Harvey Levin is best known as the founder of celebrity gossip site TMZ, but he’s clearly setting his sights on loftier goals. Levin will be hosting a new Fox News show, Objectified, and recently visited President Donald Trump at the White House. He’s also seen as the host of TMZ’s syndicated TV series, TMZ on TV.
The 66-year-old Levin was born in Los Angeles and attended the University of California Santa Barbara, earning a B.A. in political science. He also has a J.D. from the University of Chicago Law School. But after gaining attention for his commentary on the O.J. Simpson murder trial, he transitioned to TV and left behind his life as a lawyer for good. In 2005, AOL and Telepictures Productions looked to create a celebrity gossip site, and Levin was named its founder and managing editor.
Here’s a look at Levin’s life and his link to Donald Trump.
1. Trump Met With Levin at the White House to Talk About ‘Objectified’
Despite the serious issues facing the country and the ongoing controversy over his campaign and administration’s alleged ties to Russia, Trump found the time to meet with Levin last week. According to Entity Mag, Levin met Trump at the White House on either February 28 (the day of Trump’s joint address to Congress) or on March 1. Levin was not on TMZ Live either of those days and didn’t even tell his staff he was going to Washington.
The New York Times also confirmed that the meeting took place, but Levin didnn’t comment.
Entity Mag reports that Levin and Trump were talking about Objectified. In February, Deadline reported that Fox News ordered 10 episodes of the series after airing a post-election November special called OBJECTified: Donald Trump aired.
2. Levin Has an Estimated Net Worth of $15 Million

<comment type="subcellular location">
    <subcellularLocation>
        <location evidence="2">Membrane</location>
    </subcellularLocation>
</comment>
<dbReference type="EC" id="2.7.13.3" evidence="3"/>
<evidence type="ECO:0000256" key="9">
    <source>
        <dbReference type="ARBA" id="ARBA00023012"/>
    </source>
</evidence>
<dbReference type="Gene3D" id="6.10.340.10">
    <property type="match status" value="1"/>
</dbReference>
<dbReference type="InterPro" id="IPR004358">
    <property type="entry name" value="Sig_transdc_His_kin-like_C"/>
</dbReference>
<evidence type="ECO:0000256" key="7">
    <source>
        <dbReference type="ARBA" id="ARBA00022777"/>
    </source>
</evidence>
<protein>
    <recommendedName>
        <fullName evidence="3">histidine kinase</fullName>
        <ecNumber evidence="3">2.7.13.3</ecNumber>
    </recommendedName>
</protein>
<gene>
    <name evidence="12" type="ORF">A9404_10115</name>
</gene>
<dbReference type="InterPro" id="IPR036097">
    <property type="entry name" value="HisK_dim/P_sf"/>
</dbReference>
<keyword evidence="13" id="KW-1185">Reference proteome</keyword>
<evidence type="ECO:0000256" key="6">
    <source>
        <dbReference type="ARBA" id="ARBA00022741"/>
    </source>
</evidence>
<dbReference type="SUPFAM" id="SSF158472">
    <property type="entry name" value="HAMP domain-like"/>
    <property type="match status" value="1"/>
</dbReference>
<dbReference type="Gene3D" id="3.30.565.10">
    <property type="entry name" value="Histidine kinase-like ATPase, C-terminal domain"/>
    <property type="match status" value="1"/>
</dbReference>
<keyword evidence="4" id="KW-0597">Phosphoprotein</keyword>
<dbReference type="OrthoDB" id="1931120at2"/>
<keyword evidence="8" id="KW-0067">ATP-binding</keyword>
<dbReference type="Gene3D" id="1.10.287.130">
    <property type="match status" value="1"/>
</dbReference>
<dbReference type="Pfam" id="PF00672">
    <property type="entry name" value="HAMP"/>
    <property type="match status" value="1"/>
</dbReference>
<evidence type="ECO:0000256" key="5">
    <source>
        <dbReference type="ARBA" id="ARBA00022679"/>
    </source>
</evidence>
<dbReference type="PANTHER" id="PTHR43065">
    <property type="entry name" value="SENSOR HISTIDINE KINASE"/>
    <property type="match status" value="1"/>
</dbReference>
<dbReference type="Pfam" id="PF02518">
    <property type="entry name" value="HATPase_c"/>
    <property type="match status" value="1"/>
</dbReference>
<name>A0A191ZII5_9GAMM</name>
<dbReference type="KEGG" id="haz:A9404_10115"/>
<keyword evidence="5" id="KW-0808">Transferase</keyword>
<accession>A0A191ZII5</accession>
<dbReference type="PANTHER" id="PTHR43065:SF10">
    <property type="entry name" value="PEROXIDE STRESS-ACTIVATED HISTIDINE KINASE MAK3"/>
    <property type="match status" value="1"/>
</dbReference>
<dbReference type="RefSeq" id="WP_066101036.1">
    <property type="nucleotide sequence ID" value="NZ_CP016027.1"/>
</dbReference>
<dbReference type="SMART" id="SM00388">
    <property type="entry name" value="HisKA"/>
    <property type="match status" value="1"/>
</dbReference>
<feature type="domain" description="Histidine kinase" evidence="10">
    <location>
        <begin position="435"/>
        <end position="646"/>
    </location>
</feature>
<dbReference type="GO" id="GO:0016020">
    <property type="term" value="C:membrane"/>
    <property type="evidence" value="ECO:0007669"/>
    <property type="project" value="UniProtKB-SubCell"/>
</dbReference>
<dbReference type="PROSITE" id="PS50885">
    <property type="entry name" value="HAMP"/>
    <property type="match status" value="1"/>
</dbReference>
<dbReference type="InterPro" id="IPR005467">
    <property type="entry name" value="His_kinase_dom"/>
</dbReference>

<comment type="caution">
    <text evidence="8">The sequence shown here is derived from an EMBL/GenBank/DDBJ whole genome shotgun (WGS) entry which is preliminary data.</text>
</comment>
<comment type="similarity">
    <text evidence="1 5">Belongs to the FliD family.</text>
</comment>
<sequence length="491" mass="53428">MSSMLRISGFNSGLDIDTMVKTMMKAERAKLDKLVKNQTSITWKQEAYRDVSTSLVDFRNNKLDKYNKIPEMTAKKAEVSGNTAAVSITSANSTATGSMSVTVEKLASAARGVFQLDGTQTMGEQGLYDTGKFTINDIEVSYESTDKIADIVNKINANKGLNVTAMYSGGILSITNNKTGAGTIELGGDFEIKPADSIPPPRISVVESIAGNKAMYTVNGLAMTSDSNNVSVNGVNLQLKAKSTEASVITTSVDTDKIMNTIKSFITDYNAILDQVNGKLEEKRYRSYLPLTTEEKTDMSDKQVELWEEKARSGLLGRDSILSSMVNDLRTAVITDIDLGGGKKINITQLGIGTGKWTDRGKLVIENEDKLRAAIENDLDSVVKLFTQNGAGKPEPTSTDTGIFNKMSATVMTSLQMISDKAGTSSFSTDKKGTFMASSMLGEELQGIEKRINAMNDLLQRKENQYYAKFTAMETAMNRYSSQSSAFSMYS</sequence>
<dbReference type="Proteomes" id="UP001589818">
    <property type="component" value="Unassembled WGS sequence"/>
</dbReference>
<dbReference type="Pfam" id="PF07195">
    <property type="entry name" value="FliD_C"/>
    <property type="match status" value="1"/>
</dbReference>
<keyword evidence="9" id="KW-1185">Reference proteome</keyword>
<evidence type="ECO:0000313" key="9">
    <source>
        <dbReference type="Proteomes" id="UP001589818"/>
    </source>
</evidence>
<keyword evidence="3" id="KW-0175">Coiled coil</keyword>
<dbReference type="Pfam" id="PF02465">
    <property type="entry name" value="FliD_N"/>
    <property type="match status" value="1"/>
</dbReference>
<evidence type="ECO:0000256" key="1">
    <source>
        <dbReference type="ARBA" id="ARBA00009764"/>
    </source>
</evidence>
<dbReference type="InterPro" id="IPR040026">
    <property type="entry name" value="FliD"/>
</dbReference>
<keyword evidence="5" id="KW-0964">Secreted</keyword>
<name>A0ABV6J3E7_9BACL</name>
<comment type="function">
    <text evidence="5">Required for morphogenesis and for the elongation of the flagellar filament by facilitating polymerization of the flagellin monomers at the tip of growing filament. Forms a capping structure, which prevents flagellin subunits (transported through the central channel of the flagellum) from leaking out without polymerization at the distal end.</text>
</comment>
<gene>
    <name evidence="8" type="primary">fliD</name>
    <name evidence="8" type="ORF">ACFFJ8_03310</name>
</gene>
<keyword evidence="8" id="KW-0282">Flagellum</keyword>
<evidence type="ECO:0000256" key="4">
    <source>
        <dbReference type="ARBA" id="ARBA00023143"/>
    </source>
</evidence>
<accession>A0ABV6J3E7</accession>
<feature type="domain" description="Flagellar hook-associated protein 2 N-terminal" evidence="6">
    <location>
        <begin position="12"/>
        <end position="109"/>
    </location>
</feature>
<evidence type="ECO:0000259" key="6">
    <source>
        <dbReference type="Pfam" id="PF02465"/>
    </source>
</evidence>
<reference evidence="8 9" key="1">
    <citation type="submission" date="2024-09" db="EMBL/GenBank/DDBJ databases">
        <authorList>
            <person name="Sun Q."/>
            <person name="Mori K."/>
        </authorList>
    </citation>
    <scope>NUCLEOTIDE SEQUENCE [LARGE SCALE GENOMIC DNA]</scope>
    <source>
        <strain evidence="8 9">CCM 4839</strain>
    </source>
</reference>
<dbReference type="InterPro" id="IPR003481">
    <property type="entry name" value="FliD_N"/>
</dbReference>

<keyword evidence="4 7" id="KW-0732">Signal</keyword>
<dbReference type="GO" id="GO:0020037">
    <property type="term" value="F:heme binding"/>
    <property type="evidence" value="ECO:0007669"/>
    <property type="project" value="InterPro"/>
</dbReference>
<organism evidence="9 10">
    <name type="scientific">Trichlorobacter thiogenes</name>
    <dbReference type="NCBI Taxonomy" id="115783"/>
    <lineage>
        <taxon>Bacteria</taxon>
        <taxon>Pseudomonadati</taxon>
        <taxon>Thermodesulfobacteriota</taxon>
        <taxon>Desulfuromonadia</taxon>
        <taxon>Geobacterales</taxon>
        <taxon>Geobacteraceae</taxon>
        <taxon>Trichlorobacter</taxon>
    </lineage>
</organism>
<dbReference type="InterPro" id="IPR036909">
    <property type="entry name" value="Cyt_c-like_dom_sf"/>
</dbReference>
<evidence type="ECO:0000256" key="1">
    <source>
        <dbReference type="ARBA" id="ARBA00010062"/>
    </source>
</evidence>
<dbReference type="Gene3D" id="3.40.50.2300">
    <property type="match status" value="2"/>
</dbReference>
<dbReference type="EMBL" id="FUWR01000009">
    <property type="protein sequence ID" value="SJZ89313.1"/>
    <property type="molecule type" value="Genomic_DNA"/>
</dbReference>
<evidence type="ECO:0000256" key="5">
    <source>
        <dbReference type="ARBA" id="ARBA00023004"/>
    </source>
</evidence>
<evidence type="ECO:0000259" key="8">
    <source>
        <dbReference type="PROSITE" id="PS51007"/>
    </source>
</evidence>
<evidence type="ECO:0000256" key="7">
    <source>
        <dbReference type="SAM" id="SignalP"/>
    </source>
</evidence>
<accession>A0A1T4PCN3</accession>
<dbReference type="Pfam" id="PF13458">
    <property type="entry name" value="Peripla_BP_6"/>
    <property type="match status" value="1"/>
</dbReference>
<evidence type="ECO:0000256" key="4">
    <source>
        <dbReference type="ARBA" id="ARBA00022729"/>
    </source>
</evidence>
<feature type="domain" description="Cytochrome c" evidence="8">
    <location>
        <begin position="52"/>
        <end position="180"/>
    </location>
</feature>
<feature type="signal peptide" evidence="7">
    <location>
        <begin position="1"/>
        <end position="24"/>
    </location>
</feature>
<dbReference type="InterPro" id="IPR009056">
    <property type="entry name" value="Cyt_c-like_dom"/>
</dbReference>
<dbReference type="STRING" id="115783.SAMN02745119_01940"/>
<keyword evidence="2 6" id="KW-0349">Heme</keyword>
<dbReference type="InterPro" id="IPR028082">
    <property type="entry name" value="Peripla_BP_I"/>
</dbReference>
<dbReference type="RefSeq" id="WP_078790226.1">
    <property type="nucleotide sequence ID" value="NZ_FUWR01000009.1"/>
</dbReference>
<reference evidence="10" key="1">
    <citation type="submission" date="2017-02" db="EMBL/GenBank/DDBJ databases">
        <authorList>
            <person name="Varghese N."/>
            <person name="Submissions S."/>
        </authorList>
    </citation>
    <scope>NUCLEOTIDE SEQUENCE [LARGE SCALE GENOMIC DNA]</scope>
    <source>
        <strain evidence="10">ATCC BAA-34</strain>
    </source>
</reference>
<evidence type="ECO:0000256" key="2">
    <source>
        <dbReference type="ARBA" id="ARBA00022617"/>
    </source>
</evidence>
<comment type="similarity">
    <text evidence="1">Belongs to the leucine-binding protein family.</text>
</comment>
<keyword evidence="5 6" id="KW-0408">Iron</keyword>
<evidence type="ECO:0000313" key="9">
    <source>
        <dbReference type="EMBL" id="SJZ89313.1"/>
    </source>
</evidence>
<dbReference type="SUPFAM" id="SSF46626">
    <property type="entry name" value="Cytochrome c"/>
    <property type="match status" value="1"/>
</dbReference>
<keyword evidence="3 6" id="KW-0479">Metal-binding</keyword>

Levin has an estimated net worth of $15 million, Celebrity Net Worth estimates. Levin’s TMZ was almost an instant success, making an impact on Hollywood by posting Mel Gibson’s anti-Semitic rant in 2006. He’s gone from a “prince of sleaze” to today’s “King of Hollywood.”
The site’s biggest story ever was Michael Jackson’s death in 2009. At the time, the site was only four years old, but it gained instant worldwide attention for being the first to report that the King of Pop died. As The Los Angeles Times reported in 2009, its monthly readership jumped to 4.1 million.
Other big scoops the site had in its early days included reports on Chris Brown beating Rihanna and the deaths of Heath Ledger and Brittany Murphy.
Today, Quantcast estimates that TMZ.com reaches 16 million people a month, including 13 million in the U.S.
The name of the site is a reference to the “Studio Zone,” or “Thirty-Mile Zone,” in Los Angeles, where much of the entertainment industry.
3. Levin Rose to Prominence During the Debate of California Proposition 13
Levin’s life really changed in 1978, when he was featured in the media during debates of California’s Proposition 13, an amendment to the state constitution that included language about property tax and voting requirements. Levin’s debates were on the radio, and even though the proposition was passed, he ultimately won fame out of it.